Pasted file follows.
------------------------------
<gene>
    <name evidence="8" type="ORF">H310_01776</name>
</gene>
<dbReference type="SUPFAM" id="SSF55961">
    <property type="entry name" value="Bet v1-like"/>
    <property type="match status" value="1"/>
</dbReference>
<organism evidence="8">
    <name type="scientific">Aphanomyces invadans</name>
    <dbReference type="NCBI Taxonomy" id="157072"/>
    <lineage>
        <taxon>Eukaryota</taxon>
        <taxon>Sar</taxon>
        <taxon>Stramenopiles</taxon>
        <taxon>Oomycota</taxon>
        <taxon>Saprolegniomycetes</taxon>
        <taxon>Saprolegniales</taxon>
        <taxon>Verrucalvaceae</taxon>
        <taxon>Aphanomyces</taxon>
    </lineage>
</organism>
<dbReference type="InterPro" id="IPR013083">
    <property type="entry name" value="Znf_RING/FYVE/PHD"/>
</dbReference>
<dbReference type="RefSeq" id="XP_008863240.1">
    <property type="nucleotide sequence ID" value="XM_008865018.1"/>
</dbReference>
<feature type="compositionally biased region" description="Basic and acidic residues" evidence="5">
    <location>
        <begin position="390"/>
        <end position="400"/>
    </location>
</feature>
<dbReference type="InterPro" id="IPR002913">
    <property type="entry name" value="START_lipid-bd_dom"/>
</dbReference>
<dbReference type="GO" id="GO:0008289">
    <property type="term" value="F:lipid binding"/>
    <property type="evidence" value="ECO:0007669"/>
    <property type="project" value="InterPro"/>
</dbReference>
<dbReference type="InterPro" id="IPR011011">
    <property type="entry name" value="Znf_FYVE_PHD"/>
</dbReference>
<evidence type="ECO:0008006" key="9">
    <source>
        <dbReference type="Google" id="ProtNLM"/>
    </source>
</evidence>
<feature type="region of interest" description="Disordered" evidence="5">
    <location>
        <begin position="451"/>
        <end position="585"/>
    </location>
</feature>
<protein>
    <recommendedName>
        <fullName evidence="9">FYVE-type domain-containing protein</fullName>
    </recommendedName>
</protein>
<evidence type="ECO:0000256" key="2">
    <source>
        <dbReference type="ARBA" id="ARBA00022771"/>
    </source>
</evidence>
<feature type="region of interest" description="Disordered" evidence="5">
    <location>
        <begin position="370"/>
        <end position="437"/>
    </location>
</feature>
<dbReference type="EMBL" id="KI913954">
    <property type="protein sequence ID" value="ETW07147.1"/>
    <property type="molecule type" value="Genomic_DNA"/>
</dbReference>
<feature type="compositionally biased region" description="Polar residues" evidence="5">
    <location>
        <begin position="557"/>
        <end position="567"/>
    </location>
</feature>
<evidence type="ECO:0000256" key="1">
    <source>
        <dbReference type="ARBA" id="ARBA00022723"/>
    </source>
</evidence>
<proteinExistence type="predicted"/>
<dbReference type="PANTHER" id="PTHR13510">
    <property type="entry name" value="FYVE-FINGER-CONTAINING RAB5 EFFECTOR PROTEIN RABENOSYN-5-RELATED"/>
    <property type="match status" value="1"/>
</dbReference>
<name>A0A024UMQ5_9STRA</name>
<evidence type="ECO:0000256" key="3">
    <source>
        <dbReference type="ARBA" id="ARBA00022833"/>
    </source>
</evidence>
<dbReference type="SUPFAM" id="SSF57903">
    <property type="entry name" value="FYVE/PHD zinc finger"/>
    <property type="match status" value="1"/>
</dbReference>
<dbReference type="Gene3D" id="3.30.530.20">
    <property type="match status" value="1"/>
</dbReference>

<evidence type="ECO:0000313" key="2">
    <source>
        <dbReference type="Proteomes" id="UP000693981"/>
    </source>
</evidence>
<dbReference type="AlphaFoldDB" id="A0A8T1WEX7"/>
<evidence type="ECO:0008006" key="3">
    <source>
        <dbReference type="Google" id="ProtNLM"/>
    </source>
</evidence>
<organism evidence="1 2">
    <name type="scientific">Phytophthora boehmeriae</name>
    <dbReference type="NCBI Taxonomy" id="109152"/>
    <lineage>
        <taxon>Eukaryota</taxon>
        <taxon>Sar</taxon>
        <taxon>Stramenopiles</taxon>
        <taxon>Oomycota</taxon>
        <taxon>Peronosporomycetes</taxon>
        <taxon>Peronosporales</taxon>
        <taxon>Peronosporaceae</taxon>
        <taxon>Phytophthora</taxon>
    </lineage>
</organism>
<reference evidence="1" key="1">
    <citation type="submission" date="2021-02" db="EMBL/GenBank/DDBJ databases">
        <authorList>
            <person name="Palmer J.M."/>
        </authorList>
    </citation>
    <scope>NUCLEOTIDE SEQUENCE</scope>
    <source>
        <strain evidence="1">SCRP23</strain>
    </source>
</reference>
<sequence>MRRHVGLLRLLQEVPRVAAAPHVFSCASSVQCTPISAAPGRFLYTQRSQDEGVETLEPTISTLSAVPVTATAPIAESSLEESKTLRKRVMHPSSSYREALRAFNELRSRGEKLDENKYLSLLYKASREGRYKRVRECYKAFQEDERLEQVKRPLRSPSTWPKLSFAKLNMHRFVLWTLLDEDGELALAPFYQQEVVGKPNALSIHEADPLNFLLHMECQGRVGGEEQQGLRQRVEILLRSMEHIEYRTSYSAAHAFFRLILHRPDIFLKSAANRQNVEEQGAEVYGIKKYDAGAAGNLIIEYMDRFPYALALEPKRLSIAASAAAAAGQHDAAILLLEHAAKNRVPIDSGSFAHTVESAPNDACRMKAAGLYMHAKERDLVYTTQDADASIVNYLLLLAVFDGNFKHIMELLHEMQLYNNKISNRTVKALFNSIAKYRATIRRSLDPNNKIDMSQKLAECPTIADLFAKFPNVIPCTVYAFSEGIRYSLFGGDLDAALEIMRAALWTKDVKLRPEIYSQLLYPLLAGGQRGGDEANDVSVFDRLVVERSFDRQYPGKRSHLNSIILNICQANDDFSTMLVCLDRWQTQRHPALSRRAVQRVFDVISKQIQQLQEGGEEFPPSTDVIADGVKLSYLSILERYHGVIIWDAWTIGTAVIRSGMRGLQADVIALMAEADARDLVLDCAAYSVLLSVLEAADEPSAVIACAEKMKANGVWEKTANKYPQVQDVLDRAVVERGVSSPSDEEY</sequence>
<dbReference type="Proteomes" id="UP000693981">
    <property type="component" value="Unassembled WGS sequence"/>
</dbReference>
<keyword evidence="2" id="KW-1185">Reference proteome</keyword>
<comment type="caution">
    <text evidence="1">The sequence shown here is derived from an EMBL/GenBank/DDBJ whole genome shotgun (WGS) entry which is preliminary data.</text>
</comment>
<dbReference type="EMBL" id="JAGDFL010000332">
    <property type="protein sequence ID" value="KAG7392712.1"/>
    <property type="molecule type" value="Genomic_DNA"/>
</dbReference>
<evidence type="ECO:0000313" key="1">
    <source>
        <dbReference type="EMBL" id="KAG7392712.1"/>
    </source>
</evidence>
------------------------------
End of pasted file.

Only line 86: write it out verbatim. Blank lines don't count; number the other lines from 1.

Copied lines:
</evidence>